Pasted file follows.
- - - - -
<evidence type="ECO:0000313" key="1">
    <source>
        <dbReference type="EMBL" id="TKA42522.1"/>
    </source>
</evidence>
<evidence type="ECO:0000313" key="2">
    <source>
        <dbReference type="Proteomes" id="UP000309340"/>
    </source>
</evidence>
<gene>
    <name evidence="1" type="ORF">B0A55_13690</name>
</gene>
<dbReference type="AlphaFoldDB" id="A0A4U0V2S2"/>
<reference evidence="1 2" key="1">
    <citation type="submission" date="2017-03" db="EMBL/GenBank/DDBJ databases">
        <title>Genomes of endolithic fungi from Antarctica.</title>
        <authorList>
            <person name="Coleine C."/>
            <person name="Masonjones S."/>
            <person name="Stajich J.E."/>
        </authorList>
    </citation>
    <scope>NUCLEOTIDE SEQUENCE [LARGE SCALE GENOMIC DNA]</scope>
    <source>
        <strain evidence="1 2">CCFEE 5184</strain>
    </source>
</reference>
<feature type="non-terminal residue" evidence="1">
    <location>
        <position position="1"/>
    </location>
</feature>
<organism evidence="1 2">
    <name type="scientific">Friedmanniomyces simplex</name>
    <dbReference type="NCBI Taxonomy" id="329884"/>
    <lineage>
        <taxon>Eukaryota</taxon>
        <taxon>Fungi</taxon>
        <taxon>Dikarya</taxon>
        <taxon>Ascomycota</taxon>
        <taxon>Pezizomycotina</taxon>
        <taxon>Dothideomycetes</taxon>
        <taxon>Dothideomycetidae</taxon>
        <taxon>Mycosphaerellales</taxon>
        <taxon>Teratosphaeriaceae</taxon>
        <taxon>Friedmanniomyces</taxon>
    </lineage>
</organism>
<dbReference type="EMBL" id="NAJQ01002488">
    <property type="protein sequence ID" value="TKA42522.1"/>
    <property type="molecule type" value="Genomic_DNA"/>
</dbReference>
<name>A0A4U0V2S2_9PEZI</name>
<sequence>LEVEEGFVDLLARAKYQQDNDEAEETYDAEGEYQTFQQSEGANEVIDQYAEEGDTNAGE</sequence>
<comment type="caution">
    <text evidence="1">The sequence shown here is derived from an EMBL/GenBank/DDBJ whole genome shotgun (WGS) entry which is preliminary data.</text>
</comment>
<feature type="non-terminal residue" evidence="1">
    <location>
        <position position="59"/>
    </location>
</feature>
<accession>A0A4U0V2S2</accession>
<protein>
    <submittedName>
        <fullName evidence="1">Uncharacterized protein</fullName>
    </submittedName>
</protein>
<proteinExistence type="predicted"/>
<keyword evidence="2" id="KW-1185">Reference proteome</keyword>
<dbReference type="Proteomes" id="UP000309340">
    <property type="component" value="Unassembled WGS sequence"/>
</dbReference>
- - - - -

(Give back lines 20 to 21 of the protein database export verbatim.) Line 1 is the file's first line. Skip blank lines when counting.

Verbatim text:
            <person name="Masonjones S."/>
            <person name="Stajich J.E."/>